Learn more about Rammed Earth.
Frequently Asked Questions
Q: What is Stabilized Rammed Earth?
A: Stabilized Rammed Earth is a masonry product. The typical wall is largely composed of aggregate from a quarry; manufactured/crusher fines blended with 3/4″ road crush, 8-10% cement and a small amount of water. The wall system is reinforced with re-bar and formed very similar to a concrete wall.
Q: What is the average cost of Innovative Earths custom Rammed Earth homes?
A: Our cost is comparable to custom stick framed homes. Thanks to the development and improvement of our mechanical construction systems, we can now offer certified passive rammed earth homes at $250-$350/sqft! Here’s to a future of affordable, healthy and resilient homes in Canada!
Q: How does a timber framed conventional home compare to a stabilized rammed earth home?
A: Stabilized rammed earth homes are above and beyond the structural standards of a conventional residential home. Most conventional homes are timber framed, the upfront cost of a timber framed home can be more affordable but the costs over time will increase. Some examples of how rammed earth homes save you more money over time are:
- High thermal mass – This creates a more regulated indoor temperature and leads to cost savings over time. It is a higher insulator than timber.
- No thermal drifts – In a conventional home, there is loss of R-value due to fiber insulation slumping over time. EPS and XPS insulation is used in our rammed earth homes. EPS and XPS does not slump over time, this maintains the R-value for many years, longer than a conventional home, this leads to cost savings over time.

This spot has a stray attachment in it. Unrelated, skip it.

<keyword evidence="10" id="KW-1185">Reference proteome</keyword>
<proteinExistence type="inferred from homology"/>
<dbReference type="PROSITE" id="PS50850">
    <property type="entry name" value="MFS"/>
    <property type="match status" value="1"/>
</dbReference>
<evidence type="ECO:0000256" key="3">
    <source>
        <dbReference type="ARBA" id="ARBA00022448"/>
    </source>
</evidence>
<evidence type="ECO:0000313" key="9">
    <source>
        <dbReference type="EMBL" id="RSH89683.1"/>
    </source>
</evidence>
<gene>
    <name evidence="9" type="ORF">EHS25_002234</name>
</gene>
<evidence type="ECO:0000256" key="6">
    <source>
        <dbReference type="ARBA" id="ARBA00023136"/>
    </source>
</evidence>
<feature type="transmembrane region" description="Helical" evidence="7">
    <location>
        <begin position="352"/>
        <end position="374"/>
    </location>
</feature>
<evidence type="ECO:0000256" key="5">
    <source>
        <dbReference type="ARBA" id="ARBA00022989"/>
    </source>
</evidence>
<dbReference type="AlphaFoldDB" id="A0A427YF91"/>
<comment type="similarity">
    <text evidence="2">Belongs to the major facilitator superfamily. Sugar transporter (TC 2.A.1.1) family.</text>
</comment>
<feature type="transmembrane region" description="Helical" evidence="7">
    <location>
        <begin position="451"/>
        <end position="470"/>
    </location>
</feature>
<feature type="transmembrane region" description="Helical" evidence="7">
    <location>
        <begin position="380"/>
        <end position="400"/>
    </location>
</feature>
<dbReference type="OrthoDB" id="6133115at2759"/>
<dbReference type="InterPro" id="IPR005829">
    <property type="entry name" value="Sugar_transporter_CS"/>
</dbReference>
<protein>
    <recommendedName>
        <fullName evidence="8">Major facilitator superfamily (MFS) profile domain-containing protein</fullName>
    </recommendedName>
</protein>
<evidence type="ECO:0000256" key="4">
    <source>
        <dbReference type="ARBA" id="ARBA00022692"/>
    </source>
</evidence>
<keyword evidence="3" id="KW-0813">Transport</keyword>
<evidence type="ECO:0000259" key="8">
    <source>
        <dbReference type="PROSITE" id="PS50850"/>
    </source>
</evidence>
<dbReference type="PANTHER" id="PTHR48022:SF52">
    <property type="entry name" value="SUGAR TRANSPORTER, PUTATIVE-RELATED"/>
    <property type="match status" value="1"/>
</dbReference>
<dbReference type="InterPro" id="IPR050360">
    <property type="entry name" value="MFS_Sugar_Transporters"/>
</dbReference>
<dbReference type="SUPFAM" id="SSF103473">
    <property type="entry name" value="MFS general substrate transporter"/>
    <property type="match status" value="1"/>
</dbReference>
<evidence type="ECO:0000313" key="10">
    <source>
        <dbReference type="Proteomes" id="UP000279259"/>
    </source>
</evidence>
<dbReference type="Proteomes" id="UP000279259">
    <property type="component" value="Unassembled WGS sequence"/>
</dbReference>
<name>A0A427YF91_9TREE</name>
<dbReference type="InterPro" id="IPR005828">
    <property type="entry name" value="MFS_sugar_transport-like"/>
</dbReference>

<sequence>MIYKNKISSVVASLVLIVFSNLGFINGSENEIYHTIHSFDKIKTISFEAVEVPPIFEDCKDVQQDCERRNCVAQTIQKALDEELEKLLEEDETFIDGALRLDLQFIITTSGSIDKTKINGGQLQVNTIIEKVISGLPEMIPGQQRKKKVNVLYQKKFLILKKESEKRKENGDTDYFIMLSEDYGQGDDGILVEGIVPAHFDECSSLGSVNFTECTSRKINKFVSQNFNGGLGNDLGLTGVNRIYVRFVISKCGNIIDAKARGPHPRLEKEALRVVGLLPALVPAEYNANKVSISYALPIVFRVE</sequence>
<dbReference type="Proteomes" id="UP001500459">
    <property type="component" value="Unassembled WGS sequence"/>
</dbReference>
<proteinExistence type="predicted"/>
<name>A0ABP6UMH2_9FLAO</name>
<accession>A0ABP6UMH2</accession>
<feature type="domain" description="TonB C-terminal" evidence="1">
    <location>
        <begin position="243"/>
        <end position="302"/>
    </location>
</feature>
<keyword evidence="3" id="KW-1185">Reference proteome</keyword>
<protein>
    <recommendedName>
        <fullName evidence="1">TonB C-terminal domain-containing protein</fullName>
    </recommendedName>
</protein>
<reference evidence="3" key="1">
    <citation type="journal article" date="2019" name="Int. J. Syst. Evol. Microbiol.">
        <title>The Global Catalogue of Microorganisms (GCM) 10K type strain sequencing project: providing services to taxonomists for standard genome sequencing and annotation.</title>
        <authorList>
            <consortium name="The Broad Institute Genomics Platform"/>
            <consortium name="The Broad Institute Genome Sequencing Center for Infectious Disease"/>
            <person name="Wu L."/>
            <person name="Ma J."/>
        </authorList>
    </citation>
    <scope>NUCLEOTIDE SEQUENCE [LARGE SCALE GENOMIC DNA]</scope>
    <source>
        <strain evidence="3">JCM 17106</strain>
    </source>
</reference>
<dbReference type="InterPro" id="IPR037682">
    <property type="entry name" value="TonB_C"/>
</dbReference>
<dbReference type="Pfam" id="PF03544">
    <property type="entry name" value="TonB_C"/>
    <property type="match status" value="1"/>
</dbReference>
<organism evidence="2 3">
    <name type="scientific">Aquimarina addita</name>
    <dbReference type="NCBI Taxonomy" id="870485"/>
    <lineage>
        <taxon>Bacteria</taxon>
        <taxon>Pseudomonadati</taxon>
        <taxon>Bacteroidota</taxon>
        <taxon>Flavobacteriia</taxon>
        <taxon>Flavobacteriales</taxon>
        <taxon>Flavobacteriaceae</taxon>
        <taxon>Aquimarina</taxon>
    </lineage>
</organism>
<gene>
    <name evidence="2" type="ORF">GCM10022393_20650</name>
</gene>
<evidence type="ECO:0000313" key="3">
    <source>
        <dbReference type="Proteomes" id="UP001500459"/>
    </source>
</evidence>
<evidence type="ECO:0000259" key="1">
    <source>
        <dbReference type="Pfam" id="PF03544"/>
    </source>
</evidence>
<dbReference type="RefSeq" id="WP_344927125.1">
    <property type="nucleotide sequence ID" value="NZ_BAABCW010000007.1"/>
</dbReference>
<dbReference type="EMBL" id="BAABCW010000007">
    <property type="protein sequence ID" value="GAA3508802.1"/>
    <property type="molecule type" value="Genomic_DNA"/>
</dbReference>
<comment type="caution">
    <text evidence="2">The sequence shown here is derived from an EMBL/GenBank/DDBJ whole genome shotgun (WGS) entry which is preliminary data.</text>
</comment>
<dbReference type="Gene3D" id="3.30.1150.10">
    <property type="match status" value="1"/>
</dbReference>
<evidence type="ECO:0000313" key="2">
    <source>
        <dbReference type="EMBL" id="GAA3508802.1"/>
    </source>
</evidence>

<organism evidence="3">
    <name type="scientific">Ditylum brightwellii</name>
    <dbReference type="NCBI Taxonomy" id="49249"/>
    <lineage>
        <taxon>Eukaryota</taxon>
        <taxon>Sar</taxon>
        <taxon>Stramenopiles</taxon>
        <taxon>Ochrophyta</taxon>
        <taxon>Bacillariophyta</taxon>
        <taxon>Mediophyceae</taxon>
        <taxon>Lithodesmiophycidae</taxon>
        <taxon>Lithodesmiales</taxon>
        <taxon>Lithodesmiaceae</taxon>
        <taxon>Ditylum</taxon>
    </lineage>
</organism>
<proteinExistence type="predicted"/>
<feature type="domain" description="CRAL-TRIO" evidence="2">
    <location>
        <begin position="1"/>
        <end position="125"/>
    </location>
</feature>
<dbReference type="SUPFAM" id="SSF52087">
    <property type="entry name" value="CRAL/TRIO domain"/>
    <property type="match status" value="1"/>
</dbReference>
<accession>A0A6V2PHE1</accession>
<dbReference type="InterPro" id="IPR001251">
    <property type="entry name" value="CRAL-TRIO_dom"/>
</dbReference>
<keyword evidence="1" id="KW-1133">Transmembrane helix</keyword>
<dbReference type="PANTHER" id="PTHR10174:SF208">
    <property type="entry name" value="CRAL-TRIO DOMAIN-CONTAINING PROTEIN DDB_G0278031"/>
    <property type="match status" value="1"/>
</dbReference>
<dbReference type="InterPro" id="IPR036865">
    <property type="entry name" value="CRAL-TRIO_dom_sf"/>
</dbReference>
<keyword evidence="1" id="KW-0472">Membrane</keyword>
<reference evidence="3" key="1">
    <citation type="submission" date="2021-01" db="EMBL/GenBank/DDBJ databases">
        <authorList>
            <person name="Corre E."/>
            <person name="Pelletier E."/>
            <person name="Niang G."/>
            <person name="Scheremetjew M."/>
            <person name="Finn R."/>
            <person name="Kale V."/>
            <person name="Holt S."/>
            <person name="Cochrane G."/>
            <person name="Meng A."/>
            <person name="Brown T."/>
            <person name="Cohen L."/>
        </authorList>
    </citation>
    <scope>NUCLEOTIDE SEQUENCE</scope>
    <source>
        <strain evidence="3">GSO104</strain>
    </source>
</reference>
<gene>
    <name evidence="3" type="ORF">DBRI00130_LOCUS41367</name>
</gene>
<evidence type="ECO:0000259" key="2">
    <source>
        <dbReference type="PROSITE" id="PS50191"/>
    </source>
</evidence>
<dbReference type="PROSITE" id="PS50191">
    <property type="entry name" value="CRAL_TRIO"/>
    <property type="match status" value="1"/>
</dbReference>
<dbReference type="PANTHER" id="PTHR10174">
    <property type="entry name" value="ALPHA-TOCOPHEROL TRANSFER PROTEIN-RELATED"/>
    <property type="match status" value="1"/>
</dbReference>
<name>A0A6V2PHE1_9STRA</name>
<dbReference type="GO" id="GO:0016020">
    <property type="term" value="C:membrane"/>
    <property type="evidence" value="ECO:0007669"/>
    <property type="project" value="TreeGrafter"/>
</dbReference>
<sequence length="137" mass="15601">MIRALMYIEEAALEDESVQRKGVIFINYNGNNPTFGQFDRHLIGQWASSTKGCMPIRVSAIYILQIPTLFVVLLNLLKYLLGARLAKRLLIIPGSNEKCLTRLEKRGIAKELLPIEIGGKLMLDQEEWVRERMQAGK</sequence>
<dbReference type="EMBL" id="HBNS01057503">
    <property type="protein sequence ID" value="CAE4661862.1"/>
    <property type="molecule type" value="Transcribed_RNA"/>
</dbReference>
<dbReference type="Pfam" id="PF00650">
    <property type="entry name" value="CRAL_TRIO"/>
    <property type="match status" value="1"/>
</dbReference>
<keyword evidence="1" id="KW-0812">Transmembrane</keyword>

- Air movement – Conventional homes are not air tight. There are holes in exterior siding that allow air to be sucked inside of the home. Air movement within the walls and attics and around insulation decreases the R-value of fiber insulation. Rammed earth provides an air tight exterior wall, and there are no chances of air-movement within the wall system, this also leads to more cost savings over time.
- Resiliency – Stabilized rammed earth homes will never need to be demolished for centuries to come. These homes are resilient to extreme weather (floods, tornadoes, hurricanes, etc.) and will need minimal restoration compared to a conventional home after a disaster strikes. If a flood happens within your rammed earth home the water will not (or minimally) penetrate the rammed earth walls and insulation is not affected. Water affects fiber insulation in a conventional home but XPS and EPS will not be affected if water does happen to touch it. Rammed earth prevents any mold growth, as there is no cavity for it to grow and XPS/EPS insulation does not harbor mold growth.
Q: What is thermal mass?
A: Thermal mass refers to the structures ability to slowly absorb ambient heat, store it then radiate this heat. It can help regulate indoor temperatures and lead to energy savings. Thermal mass is not considered in R-value testing and can strongly influence the performance of insulation and reduce energy consumption. Our rammed earth wall system has a high thermal mass rating; energy modelling and energy performance tests prove this.